______________________________________Time  Temp.   Observations______________________________________10:35 room    charge prepolymer and isophthalic acid10:48 180 C.         water evolving11:00 230 C.         product clear, water evolving rapidly, 3-4 mL11:50 234 C.         9 mL of water collected, acid no = 21.51:45   90 C.         add maleic anhydride1:55  150 C.         heat to complete reaction of maleic anhydride2:00  165 C.         turn off heating2:45  100 C.         add water2:50   60 C.         add half of sodium sulfite2:55   75 C.         add remainder of sodium sulfite, dilute highly         viscous solution with 90 g of water         (to 50% solids)4:00   45 C.         cool to room temperature, pH 4.5, sulfite smell         strong, reheat to 90 C. for 15 min to remove         sulfite.______________________________________

Addition of 100 g of 10% KOH solution to 400 g of 50% product reduces the pH to 5.0.

(b) Prepolymer (115.38 g) of Example 1, 45.81 g of isophthalic acid, 48.33 g of maleic anhydride (0.492 mol), and 60.48 g of sodium sulfite (0.480 mol) in 180.00 g of water are reacted.

______________________________________Time  Temp.    Observations______________________________________9:45  room     charge prepolymer and isophthalic acid10:00 200 C.          water evolving10:11 238 C.          mixture clear10:30 242 C.          10 mL of water collects, acid value = 16.811:30  70 C.          add maleic anhydride and heat to 150 C.11:36 150 C.          exotherm to 162 C.1:30  110 C.          add small increments of water,          no large increase is viscosity1:35   65 C.          thickens below about 75 C.1:42   75 C.          product flows more readily1:45   75 C.          add half of sodium sulfite, exotherm to 80 C.1:48   80 C.          add remainder of sodium sulfite, exotherm to          95 C., acid value = 43.22:40   78 C.          acid value = 40.8______________________________________

Adding 5 g of KOH to 100 g of this solution (60% solids) does not affect its solubility or viscosity.

EXAMPLE 11

Reactions are run as in Example 9, using the following starting materials:

______________________________________(a)    100.0       solid prepolymer of Example 4  34.8        fumaric acid  31.2        sodium bisulfite  80.0        water(b)    100.0       solid prepolymer of Example 6  38.0        maleic acid  37.8        sodium sulfite  90.0        water(c)    100.0       solid polymer of Example 1  40.0        itaconic acid  35.0        ammonium sulfite  100.0       water(d)    100.0       solid prepolymer of Example 4  35.0        citraconic acid  35.0        sodium sulfite  100.0       water(e)    100.0       solid prepolymer of Example 4  30.0        isophthalic acid  37.0        maleic acid  41.0        sodium sulfite  95.0        water______________________________________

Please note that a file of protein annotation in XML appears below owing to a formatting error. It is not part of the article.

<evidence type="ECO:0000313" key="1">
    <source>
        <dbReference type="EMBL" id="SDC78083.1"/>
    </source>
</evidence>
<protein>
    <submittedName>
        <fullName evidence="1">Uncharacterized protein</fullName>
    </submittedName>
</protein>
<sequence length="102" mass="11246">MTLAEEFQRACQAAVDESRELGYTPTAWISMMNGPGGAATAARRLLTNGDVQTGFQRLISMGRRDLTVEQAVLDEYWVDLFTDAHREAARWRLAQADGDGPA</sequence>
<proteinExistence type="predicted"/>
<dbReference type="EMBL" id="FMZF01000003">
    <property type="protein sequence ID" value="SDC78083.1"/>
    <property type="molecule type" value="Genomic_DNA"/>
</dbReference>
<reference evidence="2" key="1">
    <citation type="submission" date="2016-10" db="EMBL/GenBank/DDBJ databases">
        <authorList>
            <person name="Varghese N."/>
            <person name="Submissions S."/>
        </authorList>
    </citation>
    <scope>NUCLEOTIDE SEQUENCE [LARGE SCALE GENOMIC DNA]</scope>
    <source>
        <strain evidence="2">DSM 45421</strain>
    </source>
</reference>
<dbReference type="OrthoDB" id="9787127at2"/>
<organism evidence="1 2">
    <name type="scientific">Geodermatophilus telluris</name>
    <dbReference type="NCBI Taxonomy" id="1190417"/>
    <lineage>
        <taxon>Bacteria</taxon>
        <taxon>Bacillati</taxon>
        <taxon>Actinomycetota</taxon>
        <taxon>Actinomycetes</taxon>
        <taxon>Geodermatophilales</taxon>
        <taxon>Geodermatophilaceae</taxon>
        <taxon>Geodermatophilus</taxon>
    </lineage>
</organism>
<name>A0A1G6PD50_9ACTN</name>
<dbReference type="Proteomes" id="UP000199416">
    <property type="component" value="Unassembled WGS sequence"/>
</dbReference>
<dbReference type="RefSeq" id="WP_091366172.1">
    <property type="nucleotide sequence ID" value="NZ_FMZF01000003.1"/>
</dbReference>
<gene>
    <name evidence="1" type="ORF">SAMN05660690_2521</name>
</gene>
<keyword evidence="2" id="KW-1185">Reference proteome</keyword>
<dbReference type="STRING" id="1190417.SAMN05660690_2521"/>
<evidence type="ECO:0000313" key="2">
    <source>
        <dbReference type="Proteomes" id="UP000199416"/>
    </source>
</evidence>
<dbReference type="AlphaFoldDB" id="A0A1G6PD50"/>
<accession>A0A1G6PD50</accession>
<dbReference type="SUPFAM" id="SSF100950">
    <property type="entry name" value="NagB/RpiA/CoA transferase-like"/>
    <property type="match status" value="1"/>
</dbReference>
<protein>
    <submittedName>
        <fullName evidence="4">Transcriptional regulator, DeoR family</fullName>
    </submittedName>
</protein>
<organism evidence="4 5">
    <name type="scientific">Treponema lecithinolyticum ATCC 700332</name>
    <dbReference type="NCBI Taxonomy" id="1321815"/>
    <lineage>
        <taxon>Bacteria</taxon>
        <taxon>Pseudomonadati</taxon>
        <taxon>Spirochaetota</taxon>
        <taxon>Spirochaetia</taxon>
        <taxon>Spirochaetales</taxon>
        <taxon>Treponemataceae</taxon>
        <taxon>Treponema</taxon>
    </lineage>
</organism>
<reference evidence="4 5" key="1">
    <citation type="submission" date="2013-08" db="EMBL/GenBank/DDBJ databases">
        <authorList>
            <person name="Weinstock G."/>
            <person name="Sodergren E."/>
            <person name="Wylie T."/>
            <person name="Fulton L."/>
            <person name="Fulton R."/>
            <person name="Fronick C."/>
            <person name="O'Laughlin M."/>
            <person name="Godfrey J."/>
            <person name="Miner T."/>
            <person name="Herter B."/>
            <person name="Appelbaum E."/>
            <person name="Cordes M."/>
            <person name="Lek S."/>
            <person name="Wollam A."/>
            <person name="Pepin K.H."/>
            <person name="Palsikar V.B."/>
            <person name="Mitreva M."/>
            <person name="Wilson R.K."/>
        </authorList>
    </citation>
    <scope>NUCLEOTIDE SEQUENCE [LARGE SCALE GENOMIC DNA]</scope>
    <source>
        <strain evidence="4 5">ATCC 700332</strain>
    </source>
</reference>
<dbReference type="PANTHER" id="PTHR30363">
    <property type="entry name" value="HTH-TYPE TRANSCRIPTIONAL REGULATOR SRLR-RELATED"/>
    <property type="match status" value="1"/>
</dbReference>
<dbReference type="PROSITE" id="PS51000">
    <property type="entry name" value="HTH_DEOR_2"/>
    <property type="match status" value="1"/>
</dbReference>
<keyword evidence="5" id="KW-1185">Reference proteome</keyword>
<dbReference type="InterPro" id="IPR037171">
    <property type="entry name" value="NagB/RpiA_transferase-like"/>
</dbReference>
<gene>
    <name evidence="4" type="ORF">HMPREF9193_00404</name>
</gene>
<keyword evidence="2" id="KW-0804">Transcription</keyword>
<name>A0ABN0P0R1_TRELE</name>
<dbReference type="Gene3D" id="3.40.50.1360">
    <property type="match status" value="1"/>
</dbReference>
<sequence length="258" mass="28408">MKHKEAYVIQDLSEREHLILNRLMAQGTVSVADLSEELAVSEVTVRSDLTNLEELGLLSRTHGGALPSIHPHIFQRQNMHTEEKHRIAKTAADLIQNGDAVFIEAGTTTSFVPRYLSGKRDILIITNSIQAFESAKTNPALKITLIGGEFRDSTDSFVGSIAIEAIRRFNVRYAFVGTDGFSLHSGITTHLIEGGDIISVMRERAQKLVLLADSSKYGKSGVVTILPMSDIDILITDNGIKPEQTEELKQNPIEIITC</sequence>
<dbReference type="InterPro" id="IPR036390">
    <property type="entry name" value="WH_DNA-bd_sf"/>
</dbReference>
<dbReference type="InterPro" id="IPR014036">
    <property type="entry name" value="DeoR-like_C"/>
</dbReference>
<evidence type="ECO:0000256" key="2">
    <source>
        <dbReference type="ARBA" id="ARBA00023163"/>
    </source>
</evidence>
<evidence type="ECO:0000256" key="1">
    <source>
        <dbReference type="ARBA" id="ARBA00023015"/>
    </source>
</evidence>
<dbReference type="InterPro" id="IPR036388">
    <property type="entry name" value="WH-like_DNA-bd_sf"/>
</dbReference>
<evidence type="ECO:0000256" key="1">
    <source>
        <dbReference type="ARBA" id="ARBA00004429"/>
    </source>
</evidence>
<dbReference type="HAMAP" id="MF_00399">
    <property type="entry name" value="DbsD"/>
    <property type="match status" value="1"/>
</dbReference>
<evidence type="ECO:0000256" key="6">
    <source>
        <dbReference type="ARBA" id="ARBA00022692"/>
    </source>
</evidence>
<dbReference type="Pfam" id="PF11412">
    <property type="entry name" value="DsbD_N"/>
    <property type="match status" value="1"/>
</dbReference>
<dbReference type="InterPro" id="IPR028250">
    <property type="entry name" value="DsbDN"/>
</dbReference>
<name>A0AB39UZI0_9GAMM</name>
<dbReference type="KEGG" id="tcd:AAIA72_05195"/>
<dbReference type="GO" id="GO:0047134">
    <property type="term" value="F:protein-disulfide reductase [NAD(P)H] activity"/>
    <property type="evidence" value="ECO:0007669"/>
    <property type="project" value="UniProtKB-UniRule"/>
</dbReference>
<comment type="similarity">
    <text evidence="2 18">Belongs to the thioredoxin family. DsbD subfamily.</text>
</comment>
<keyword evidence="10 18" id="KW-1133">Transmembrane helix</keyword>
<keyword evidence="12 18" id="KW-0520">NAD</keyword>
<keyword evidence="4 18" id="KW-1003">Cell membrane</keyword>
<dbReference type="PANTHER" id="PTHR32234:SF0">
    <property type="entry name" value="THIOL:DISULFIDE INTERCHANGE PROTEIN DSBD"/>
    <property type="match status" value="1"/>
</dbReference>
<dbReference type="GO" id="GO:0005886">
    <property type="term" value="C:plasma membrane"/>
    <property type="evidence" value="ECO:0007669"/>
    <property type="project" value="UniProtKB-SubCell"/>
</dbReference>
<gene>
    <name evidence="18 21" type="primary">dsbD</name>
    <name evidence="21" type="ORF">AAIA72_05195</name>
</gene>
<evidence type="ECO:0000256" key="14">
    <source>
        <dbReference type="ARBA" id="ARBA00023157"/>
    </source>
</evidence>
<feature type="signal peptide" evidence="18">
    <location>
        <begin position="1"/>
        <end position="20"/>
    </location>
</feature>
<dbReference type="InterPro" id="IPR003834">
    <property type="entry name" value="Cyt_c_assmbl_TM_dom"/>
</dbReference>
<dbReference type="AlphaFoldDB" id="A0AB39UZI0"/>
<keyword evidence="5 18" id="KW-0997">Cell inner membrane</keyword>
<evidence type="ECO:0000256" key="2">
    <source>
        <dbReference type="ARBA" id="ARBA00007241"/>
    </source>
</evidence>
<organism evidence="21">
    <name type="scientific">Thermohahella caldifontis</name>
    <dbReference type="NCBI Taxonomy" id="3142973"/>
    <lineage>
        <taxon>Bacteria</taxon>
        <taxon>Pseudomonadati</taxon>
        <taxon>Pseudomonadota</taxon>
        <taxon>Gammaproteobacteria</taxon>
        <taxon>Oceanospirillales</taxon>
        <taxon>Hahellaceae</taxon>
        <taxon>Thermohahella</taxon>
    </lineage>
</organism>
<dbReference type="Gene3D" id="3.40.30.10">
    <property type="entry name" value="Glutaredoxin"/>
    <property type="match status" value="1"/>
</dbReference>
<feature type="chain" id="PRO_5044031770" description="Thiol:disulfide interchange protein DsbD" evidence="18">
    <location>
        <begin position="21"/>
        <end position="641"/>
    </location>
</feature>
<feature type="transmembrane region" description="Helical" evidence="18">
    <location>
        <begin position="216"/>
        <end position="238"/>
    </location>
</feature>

Similar results are obtained.

EXAMPLE 12

The product of Example 9(c) (25 parts) is mixed with 10 parts of curing agent (50% melamine), 100 parts of clay and 40 parts of titanium dioxide pigment and applied as a coating on cardboard boxing stock. The coated stock is cured at 150-210 C. in a conventional board coating machine to give a hard, bright coating, which is readily printed and cut into forms for soft-drink bottle carriers. The coated cartons have acceptable ink absorbence, water resistance, abrasion resistance, burst resistance and do not smear during printing.

EXAMPLE 13

The product of Example 10(a) is dried to 95% solids content and chopped to a powder. The powder is blended with isocyanates or melamine (10-50% by weight) and used as a powder coating for priming metal surfaces.

EXAMPLE 14

The products of Examples 9 and 10 are used, after dilution with water to solids levels of 30-75%, as adhesives for labels, boxboard, wood or furniture. Good results are obtained.

EXAMPLE 15

(a) Liquid Detergent

Liquid detergent is formulated from 15% by weight of sodium lauryl sulfate, 10% by weight of sodium carbonate, 2% by weight of optical brightener and 5% by weight of a resin of Example 9(b), the balance being water. The detergent is used in a standard washing machine for washing polyester garments and imparting soil release properties thereto.

(b) Solid Detergent

Detergent is formulated from 45% by weight of sodium alkylbenzene sulfonates, 43% by weight of sodium carbonate, 3% by weight of optical brightener, and 9% by weight of a product of Example 10(a) (95% solids). The detergents are used in a standard washing machine for washing polyester clothing articles and imparting soil release properties thereto.

The preceding examples can be repeated with similar success by substituting the generically or specifically described reactants and/or operating conditions of this invention for those used in the preceding examples.

From the foregoing description, one skilled in the art can easily ascertain the essential characteristics of this invention and, without departing from the spirit and scope thereof, can make various changes and modifications of the invention to adapt it to various usages and conditions.

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Classifications
U.S. Classification521/48.5, 525/437, 521/40.5, 521/48, 524/603, 524/605
International ClassificationC08G63/91, C08G63/688
Cooperative ClassificationC08G63/918, C08G63/6884
European ClassificationC08G63/688D, C08G63/91D4